rallied Tuesday as investors celebrated a truce with California.
Tulsa-based Williams announced late Monday that it reached a settlement with California that could end two major lawsuits accusing it of gouging the state during the power crisis of 2001. The deal, expected to be finalized in a month, could shave nearly one-third of the value from a $4.3 billion long-term power deal Williams inked with the state last year. It also requires Williams to fork over $417 million in refunds, hard assets and energy discounts to compensate for the alleged overpricing.
Williams, which admitted no wrongdoing in the deal, celebrated the settlement as a victory that will erase a major drag on its stock. The market agreed, pushing shares of the beleaguered energy company up 9.6% to $2.85 in Tuesday morning trading.
Williams CEO Steve Malcolm said the settlement will "bring closure" to numerous legal entanglements and allow the company to move forward.
"From a business perspective, we've been able to preserve the value we have for our long-term energy contracts with California," Malcolm said. "And once the settlement goes into effect, it will improve our opportunity to sell or assign all or a portion of our California portfolio."
So far, energy companies have failed to locate interested buyers for their once-hot trading operations. But Williams, if cleared of any criminal wrongdoing, has at least put some major uncertainties behind it.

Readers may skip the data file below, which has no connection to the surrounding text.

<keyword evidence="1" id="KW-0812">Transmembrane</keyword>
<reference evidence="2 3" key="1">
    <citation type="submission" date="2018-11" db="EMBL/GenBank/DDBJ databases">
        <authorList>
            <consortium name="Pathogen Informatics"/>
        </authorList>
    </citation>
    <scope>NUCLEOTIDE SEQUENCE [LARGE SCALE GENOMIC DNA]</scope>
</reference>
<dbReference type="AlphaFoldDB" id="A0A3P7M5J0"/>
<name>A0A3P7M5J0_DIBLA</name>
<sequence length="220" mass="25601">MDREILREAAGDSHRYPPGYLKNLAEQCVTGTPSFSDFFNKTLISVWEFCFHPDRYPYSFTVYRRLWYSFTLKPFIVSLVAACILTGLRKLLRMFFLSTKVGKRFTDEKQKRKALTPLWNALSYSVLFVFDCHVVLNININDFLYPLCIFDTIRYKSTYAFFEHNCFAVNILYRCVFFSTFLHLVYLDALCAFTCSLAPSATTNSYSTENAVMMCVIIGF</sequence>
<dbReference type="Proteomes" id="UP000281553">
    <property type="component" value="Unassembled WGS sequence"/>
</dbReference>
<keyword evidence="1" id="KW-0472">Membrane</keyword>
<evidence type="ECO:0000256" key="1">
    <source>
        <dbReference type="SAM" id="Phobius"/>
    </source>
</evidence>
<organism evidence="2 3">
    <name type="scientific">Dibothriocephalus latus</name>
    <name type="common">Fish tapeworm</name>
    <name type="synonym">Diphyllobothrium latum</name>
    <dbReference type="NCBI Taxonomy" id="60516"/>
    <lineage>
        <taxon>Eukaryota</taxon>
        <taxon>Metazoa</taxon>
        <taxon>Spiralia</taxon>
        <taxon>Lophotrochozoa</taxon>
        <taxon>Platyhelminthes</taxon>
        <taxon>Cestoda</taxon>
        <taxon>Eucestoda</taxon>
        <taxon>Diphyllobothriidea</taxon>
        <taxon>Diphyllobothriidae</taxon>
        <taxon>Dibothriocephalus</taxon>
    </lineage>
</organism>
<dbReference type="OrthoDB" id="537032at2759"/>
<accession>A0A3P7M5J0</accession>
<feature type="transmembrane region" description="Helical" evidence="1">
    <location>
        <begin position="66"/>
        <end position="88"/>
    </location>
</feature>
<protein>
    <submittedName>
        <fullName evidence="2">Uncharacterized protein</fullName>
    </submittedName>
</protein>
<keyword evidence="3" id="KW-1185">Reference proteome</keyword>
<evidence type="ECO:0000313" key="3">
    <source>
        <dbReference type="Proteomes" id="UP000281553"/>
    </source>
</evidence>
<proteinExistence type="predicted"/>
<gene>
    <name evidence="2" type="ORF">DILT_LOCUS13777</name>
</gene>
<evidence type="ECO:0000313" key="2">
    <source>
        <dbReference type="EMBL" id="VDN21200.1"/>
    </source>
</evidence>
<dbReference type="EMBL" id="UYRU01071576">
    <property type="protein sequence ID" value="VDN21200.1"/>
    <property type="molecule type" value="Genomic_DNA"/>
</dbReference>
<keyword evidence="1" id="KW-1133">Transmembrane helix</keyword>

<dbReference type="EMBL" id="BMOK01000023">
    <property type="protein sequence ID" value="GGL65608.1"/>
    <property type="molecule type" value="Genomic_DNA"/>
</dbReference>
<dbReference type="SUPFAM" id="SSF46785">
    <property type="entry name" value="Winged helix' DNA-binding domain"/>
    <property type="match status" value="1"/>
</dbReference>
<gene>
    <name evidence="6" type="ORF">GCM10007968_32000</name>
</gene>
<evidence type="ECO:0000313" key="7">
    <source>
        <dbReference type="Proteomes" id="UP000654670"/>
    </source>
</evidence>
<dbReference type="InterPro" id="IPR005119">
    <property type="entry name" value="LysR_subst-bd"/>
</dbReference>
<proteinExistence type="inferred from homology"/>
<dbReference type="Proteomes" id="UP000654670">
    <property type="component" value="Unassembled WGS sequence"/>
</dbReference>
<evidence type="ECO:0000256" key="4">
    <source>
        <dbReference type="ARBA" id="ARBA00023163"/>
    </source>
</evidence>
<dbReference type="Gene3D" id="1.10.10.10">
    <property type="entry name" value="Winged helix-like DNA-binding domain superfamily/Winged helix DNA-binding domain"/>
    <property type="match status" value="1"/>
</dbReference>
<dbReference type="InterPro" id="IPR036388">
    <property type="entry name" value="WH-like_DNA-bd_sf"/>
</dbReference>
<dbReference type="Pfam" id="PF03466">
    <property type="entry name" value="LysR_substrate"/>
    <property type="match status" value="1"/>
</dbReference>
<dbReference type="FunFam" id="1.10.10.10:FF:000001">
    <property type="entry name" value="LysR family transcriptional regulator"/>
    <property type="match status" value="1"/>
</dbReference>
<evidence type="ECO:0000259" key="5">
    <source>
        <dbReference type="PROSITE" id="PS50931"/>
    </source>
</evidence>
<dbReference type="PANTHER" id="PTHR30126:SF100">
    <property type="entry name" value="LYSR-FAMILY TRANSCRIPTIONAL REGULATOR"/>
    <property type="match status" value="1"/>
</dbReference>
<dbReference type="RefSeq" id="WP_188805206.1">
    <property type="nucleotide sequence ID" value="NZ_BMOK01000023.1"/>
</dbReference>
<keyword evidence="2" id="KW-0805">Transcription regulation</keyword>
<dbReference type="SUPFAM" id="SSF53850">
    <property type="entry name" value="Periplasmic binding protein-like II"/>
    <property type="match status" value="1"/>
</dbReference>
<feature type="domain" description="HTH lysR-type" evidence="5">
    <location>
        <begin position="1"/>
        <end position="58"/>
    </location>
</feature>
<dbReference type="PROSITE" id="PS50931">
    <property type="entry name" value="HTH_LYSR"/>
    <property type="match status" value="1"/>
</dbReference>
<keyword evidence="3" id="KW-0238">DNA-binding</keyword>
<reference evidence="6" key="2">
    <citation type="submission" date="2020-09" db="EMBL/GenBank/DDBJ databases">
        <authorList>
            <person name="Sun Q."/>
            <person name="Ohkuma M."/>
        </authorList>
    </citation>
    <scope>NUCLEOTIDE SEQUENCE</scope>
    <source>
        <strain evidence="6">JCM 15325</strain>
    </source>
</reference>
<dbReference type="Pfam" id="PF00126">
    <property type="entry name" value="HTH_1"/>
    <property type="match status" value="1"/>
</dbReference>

Prudential analyst Carol Coale described Williams' settlement -- the first struck between a major energy company and the state of California -- as a possible template for future deals between other power companies still battling with the state. She warned that the settlement does not resolve federal investigations, such as the one being conducted by the U.S. attorney's office in Sacramento. But she viewed the California deal as an "overall positive" for the stock, despite a price tag that was higher than she'd expected.
California consumers, who've criticized Williams' original contracts as among the state's worst, wanted more from the negotiations. But state officials told the
Los Angeles Times
Monday that California pushed most heavily for price concessions and hard assets -- including four turbines valued at $90 million -- because it feared that cash payments would be endangered under a Williams bankruptcy.
News of the settlement came shortly after a fresh subpoena had sent shares of Williams diving by as much as 22%. The announcement also precedes, by mere days, a third-quarter earnings report that has been delayed for weeks.
California officials said Williams' push to strengthen its balance sheet helped speed the negotiation process along. Williams has been scrambling to rebuild itself in the wake of
demise. The company's stock has hemorrhaged 90% of its value since Enron sent the entire industry into a tailspin roughly a year ago.
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